Kayaklesha, aka: Kāyaklēśa, Kāyakleśa, Kaya-klesha; 4 Definition(s)

Introduction

Kayaklesha means something in Hinduism, Sanskrit, Marathi. If you want to know the exact meaning, history, etymology or English translation of this term then check out the descriptions on this page. Add your comment or reference to a book if you want to contribute to this summary article.

The Sanskrit terms Kāyaklēśa and Kāyakleśa can be transliterated into English as Kayaklesa or Kayaklesha, using the IAST transliteration scheme (?).

Languages of India and abroad

Marathi-English dictionary

Kayaklesha in Marathi glossary... « previous · [K] · next »

kāyaklēśa (कायक्लेश).—m or m pl Bodily suffering or toilsome efforts.

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kāyaklēśa (कायक्लेश).—m S Bodily suffering.

Source: DDSA: The Molesworth Marathi and English Dictionary

kāyaklēśa (कायक्लेश).—m Physical labour, bodily suf- fering.

Source: DDSA: The Aryabhusan school dictionary, Marathi-English
context information

Marathi is an Indo-European language having over 70 million native speakers people in (predominantly) Maharashtra India. Marathi, like many other Indo-Aryan languages, evolved from early forms of Prakrit, which itself is a subset of Sanskrit, one of the most ancient languages of the world.

Discover the meaning of kayaklesha or kayaklesa in the context of Marathi from relevant books on Exotic India

Sanskrit-English dictionary

Kayaklesha in Sanskrit glossary... « previous · [K] · next »

Kāyakleśa (कायक्लेश).—bodily suffering or pain; कायक्ले- शभयात्त्येजत् (kāyakle- śabhayāttyejat) Bg.18.8.

Derivable forms: kāyakleśaḥ (कायक्लेशः).

Kāyakleśa is a Sanskrit compound consisting of the terms kāya and kleśa (क्लेश).

Source: DDSA: The practical Sanskrit-English dictionary

Kāyakleśa (कायक्लेश).—m.

(-śaḥ) Bodily suffering, toil or pain. E. kāya, and kleśa distress.

Source: Cologne Digital Sanskrit Dictionaries: Shabda-Sagara Sanskrit-English Dictionary
context information

Sanskrit, also spelled संस्कृतम् (saṃskṛtam), is an ancient language of India commonly seen as the grandmother of the Indo-European language family. Closely allied with Prakrit and Pali, Sanskrit is more exhaustive in both grammar and terms and has the most extensive collection of literature in the world, greatly surpassing its sister-languages Greek and Latin.

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Relevant definitions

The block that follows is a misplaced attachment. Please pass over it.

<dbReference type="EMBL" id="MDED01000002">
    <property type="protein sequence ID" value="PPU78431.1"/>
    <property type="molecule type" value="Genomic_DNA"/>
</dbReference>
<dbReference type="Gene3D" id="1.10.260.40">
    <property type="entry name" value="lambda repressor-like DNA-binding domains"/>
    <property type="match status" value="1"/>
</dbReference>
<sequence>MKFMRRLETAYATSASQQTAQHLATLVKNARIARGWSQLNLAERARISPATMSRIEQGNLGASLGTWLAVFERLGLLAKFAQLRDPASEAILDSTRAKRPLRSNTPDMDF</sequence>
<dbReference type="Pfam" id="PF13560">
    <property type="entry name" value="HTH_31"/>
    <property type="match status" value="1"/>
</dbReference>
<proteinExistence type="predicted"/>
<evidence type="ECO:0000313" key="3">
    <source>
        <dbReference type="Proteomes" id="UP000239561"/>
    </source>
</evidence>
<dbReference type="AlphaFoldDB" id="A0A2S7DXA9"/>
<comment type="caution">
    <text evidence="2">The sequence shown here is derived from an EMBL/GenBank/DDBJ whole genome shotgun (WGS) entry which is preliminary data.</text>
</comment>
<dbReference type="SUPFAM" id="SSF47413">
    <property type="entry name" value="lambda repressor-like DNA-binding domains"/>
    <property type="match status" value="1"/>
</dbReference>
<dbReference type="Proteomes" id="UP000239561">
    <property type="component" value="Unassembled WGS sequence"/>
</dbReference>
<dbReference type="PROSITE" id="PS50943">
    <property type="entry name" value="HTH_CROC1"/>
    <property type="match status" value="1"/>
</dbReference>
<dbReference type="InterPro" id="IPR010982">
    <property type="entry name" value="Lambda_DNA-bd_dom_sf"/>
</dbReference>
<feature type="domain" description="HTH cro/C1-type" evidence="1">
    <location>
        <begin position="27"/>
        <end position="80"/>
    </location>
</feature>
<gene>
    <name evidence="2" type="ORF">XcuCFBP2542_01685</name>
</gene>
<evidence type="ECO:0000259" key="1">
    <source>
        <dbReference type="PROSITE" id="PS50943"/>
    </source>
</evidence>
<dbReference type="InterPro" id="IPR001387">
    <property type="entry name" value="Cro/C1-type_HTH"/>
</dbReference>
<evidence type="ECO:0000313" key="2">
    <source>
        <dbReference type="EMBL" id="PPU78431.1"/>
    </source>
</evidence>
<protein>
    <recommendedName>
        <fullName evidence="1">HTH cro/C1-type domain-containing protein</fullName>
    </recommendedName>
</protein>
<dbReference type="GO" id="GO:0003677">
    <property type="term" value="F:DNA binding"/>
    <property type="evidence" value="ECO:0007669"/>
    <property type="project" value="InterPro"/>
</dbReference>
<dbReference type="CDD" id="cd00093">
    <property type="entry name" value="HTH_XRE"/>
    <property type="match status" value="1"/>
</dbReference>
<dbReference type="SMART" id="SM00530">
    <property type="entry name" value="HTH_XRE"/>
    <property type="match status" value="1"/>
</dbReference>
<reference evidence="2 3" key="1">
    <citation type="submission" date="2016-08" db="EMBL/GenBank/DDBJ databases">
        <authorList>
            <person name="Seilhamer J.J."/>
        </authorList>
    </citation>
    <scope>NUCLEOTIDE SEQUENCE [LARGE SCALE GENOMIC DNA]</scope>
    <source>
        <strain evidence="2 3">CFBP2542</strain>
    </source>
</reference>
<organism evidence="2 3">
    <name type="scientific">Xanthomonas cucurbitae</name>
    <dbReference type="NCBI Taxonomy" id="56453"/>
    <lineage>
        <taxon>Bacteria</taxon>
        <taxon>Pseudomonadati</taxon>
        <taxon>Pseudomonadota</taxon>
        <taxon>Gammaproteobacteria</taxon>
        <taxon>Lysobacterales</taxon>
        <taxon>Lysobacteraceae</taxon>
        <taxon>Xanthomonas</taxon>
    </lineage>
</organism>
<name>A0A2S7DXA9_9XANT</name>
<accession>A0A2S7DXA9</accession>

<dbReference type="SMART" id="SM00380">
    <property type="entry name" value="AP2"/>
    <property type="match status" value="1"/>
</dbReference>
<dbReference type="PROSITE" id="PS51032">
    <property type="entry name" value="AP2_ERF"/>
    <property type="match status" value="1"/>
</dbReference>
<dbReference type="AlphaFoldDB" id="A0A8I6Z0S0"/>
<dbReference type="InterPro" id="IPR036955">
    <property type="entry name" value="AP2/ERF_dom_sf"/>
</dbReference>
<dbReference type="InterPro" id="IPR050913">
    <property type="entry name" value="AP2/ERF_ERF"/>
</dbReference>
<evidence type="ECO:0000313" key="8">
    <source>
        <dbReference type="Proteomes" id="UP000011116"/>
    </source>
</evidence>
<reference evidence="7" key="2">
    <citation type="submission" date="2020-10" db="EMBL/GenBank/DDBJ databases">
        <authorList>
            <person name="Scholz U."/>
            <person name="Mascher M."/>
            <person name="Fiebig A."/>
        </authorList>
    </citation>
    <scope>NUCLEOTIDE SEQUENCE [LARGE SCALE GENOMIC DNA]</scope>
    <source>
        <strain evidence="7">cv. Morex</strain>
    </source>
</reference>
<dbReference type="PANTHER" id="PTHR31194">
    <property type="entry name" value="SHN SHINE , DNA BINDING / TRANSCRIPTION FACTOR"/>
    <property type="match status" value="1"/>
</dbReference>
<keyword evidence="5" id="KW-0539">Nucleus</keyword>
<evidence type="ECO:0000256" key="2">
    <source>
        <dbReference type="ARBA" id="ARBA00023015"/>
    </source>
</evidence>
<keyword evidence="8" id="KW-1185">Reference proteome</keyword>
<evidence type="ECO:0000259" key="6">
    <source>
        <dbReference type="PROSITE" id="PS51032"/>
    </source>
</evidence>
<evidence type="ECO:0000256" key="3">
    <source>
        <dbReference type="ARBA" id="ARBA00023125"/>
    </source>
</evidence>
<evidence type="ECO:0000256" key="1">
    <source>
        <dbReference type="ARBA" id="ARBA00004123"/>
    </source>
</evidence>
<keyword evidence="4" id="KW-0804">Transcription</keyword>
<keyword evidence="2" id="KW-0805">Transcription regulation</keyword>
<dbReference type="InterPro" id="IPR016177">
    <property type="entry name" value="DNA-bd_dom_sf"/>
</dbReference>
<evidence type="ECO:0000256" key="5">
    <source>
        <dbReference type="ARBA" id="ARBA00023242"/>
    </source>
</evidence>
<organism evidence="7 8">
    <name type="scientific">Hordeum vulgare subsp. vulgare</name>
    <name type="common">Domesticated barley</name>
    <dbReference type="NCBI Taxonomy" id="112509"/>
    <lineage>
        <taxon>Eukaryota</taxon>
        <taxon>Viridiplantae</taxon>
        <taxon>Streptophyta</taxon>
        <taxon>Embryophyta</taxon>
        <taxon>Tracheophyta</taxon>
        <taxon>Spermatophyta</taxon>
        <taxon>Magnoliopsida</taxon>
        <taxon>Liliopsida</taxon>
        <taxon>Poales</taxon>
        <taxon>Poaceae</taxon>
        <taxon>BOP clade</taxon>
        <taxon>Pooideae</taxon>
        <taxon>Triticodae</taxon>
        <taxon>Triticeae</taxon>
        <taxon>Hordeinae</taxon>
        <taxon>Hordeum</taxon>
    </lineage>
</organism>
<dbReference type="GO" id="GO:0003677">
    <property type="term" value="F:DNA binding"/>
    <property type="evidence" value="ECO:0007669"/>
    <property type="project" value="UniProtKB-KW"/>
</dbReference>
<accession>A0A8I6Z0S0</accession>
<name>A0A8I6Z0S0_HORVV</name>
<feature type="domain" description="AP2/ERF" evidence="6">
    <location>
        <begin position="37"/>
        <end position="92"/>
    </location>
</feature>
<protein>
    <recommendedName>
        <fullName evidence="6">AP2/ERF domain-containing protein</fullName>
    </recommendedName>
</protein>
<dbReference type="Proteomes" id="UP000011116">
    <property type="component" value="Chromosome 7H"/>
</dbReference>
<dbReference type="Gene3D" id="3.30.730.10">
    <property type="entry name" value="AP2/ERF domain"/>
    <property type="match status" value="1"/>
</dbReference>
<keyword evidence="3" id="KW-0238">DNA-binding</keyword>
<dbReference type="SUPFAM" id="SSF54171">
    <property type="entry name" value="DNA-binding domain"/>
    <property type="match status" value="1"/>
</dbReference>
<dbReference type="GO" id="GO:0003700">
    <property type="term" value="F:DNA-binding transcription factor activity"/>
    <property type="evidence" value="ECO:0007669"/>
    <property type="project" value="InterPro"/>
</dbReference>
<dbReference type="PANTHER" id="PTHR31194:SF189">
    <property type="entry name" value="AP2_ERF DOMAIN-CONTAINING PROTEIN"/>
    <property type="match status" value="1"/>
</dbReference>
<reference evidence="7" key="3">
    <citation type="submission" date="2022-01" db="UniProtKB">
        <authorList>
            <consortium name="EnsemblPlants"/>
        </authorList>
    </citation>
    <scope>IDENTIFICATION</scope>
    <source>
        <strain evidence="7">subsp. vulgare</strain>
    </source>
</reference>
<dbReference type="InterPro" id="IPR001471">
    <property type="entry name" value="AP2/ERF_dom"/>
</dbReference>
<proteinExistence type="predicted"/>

Search found 875 related definition(s) that might help you understand this better. Below you will find the 15 most relevant articles:

Kaya
Kāya (काय).—mn. (-yaḥ-yaṃ) The body. n. (-yaṃ) 1. Part of the hand sacred to the creator; the r...
Mahakaya
Mahākāya (महाकाय).—mfn. (-yaḥ-yā-yaṃ) Large, bulky, stout. m. (-yaḥ) 1. A name of Nandi, the do...
Klesha
Kleśa (क्लेश).—m. (-śaḥ) 1. Pain, affliction or distress. 2. Pain from disease, anguish. Worldl...
Kayastha
Kayasthā (कयस्था).—f. (-sthā) A medicinal plant, commonly Kakoli; also kāyasthā, or more accura...
Dharmakaya
Dharmakāya (धर्मकाय).—m. (in Pali recorded only as Bhvr. adj. in quite different sense, having ...
Kayotsarga
Kayotsarga (कयोत्सर्ग) or Kayotsargasthānaka refers to the “erect posture”, and represents one ...
Nirmanakaya
Nirmāṇakāya (निर्माणकाय).—m., body of magic transformation: Mvy 118; Dbh.g. 6(342).22. In Mvy c...
Sambhogakaya
Saṃbhogakāya (संभोगकाय).—m., ‘enjoyment-body’: Mvy 117. Contrasts with dharma-k° and nirmāṇa-k°...
Kayagantha
Kāyagantha:—Bodily tie or fetter (binding one to saṃsāra), of which there are four: ab...
Kayakamma
Kāyakamma:—“bodily action, ” deed performed by the body in contradistinction to deeds ...
Brihatkaya
Bṛhatkāya (बृहत्काय).—A king of the family of Bharata. (Bhāgavata, Skandha 9).
Kayadhatu
Kāyadhātu (कायधातु) or simply kāya refers to the “body element” and represents one of the eight...
Pratikaya
Pratikāya (प्रतिकाय).—1) an effigy, image, picture, likeness. 2) an adversary; स वृषध्वजसायकावभ...
Trikaya
Trikāya (त्रिकाय).—m. (-yaḥ) A name of Bud'dha, the founder of the Baud'dha sect. E. tri three,...
Balakaya
Balakāya (बलकाय).—army-body, see kāya.

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